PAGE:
Cilantro, parsley, sage, and mint can all be grown in containers as long as they receive at least 6 hours of direct sunlight per day. When growing herbs in containers, make sure to use light, well-draining potting soil and fertilize the plants regularly. It's best to water the plants deeply and allow the top 2 inches of soil to dry out before watering again. Some varieties thrive in heat and humidity, while others prefer cooler temperatures, so be sure to research the cultivar you are growing for optimal growth.
These herbs generally grow best in USDA zones 3–11, with some being hardier than others. Cilantro can survive as low as USDA zone 2, while sage and parsley prefer warmer climates and will only thrive in USDA zones 8–11.
Vegetables: Lettuce, arugula, spinach, kale
These are vegetables to plant in spring and harvest later in the year. These include tomatoes, spinach, radishes, lettuce, cabbage and kale, broccoli, and eggplants. These cool-season biennials can survive frost and prolonged cold weather, up to -10° degrees. They thrive in USDA hardiness zone 2-11.
Greens prefer well-drained soil, partial shade and consistent sunlight and water - ensuring optimal health for their growth
Root vegetables: Radishes, turnips, beets
Yes, you can grow root vegetables, like radishes, beets and turnips, in containers for spring and fall crops. The key to is to use a container that is 2-3 feet deep and wide to give your plants enough room to grow. You should also use a lightweight potting mix with good drainage, and be sure to check the soil moisture daily to ensure your plants are getting enough water. Fertilize periodically throughout the growing season and provide proper ventilation to help keep pests and diseases off.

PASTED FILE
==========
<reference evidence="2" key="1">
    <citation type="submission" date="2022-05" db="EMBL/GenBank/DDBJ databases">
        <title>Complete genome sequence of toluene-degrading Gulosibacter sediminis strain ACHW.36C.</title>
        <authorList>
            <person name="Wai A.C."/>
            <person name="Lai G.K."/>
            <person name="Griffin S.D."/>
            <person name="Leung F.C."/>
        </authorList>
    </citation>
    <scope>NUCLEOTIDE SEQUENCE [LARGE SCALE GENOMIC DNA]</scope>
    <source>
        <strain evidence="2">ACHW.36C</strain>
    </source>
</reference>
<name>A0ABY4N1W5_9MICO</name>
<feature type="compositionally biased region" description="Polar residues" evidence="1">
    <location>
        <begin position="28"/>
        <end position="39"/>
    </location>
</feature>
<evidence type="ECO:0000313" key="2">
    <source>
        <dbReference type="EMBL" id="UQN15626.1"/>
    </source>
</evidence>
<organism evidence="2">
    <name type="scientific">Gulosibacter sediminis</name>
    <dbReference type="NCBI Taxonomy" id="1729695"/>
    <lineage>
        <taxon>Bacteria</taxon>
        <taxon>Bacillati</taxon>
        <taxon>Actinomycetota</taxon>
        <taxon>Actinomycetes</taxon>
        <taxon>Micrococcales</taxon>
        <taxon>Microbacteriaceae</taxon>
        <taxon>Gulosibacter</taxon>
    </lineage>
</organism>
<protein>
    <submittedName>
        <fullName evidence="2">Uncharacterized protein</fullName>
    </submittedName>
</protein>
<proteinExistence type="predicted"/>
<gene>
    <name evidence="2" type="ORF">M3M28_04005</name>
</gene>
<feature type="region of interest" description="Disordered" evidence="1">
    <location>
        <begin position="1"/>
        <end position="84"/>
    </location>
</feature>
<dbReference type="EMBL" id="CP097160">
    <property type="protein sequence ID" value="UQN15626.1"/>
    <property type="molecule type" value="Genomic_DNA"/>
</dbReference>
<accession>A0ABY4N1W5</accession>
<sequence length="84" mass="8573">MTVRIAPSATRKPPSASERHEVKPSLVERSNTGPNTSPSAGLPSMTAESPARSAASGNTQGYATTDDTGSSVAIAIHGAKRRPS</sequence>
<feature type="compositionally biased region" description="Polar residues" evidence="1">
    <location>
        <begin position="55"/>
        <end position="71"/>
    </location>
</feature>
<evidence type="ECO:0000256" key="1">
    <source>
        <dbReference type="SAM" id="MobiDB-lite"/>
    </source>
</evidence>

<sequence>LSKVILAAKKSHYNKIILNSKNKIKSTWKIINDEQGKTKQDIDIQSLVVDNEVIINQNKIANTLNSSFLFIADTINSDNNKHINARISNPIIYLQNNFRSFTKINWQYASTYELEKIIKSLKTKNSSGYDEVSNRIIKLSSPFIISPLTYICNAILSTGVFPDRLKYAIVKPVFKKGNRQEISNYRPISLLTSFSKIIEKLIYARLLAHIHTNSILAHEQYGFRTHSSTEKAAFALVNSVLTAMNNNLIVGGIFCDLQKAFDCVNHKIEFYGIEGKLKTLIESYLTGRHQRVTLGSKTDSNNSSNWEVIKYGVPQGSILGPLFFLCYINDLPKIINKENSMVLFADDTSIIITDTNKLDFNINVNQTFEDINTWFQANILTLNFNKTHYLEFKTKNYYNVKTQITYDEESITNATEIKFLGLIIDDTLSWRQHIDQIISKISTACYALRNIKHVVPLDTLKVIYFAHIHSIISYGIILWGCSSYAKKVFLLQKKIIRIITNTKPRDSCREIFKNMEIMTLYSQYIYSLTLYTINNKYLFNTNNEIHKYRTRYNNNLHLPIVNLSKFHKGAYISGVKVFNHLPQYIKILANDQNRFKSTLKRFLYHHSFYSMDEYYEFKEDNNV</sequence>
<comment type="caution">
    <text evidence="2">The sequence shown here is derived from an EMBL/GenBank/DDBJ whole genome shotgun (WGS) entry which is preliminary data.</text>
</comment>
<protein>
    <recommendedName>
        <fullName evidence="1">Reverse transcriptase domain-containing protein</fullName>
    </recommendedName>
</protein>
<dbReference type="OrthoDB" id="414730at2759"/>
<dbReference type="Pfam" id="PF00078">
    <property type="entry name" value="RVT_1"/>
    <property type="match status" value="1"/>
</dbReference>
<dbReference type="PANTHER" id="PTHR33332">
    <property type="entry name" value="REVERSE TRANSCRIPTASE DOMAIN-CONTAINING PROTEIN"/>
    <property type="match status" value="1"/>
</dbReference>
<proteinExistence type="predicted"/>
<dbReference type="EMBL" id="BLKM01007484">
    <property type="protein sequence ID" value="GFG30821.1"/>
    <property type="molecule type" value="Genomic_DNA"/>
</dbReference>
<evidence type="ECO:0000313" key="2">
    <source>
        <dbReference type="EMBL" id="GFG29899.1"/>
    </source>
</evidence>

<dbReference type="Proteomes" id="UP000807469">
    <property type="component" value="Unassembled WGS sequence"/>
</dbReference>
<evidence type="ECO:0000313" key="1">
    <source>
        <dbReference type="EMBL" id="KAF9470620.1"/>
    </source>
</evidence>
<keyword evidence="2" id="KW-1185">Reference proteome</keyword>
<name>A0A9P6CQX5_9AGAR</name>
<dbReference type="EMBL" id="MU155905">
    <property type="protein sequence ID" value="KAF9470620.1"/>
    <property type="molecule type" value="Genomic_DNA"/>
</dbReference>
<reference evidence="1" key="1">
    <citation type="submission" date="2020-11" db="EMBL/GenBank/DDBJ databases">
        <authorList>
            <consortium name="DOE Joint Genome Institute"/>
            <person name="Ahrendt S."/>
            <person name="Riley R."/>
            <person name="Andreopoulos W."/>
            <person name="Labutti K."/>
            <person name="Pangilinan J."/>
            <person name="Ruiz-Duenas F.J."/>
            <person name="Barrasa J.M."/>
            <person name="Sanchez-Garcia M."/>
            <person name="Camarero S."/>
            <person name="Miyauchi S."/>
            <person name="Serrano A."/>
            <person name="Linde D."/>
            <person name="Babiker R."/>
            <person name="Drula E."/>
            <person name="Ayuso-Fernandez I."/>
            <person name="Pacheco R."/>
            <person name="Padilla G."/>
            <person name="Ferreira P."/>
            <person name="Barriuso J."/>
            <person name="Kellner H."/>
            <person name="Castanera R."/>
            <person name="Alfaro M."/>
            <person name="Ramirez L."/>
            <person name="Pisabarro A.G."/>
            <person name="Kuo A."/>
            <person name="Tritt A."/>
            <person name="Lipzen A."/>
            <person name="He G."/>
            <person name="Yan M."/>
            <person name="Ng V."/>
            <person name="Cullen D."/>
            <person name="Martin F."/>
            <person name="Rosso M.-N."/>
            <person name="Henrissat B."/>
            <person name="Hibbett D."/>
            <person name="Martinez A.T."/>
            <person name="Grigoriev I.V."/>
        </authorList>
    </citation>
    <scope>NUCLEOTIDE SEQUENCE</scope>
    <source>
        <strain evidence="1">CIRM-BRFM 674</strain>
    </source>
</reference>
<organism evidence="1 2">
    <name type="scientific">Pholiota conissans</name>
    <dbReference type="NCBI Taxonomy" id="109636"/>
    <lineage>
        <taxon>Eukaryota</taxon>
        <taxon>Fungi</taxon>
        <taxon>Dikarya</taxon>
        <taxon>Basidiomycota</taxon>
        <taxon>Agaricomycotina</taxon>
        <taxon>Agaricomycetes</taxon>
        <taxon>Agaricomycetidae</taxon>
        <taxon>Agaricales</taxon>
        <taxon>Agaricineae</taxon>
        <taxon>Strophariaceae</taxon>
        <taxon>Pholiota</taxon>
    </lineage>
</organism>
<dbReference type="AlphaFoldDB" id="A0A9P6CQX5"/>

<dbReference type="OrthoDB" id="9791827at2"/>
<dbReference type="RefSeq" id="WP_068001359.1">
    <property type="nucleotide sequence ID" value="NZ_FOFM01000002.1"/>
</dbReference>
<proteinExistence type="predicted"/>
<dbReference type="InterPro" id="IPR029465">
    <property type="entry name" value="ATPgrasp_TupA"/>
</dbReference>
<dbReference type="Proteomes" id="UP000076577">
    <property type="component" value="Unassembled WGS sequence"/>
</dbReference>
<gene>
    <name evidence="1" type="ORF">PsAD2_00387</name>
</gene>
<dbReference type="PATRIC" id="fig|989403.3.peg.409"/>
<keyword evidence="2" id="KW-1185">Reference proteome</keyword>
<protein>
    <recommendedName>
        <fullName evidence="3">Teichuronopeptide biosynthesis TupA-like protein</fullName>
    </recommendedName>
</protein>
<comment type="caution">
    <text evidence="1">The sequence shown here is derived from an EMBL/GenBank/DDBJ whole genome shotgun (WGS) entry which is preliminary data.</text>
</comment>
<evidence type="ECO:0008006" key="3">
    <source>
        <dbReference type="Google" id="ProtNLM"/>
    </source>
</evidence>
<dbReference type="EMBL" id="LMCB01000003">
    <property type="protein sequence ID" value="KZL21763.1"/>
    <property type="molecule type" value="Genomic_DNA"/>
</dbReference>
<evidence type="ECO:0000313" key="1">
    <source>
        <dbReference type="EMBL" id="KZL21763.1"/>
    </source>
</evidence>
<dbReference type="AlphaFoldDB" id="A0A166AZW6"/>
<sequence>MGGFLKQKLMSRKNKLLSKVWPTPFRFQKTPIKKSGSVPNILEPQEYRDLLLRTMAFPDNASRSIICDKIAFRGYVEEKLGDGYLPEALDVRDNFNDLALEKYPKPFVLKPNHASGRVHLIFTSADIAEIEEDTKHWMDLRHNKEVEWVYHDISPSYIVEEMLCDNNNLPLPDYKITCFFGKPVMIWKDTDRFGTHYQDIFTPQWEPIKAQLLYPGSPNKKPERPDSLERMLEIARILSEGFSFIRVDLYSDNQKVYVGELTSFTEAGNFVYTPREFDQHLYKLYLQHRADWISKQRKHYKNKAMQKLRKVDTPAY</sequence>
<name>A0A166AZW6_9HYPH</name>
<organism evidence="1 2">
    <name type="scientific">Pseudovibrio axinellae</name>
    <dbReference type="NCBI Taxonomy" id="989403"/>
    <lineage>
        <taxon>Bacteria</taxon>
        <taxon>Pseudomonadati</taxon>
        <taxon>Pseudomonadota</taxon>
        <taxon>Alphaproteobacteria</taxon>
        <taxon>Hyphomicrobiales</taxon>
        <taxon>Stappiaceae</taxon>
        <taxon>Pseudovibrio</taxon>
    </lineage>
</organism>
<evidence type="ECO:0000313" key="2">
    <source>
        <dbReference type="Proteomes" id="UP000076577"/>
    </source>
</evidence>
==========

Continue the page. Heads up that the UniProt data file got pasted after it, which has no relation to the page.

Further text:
USDA zones for planting root vegetables in containers are 3-11. Planting in containers is a great way to enjoy these fresh root veggies in cooler climates, as planting them directly in the ground may not work in USDA Zone 3 or lower.
Fruits: Strawberries, melons, peppers
It is possible to grow peppers, strawberries, and melons in containers in the spring. Planting in containers makes it easier to move the plants around to get the best light, and keeps them from becoming too root-bound. When choosing a container for plants like strawberries or melons, make sure that it is wide and deep enough for the plants to develop.
Peppers should be planted in a pot that is at least 12 inches deep and wide. Plant pepper seeds about ¼ inch deep, keeping them evenly spaced and watered.
Flowering plants: cosmos, dahlia, impatiens, petunia, pansies, nasturtiums, primroses
Primroses, especially, are perfect to start in early spring and will bloom before most flowering plants. To maintain them, deadhead the blooms as they fade to encourage new growth.
With enough light and humidity, you can grow flowers anywhere, but they thrive best in USDA hardiness zone 4-8 depending on the specie.
Indoor plants: pothos, Chinese evergreen, dracaena, syngoniums, snake plants, ZZ plants
If you're looking for container garden plants to grow in Spring and keep indoors, there are several choices. Some easy-to-care-for plants, like Pothos, Dracaena, ZZ plants, and cacti, are great options to start with. These plants need bright, indirect light, and once established can survive with little water and only occasional fertilizer.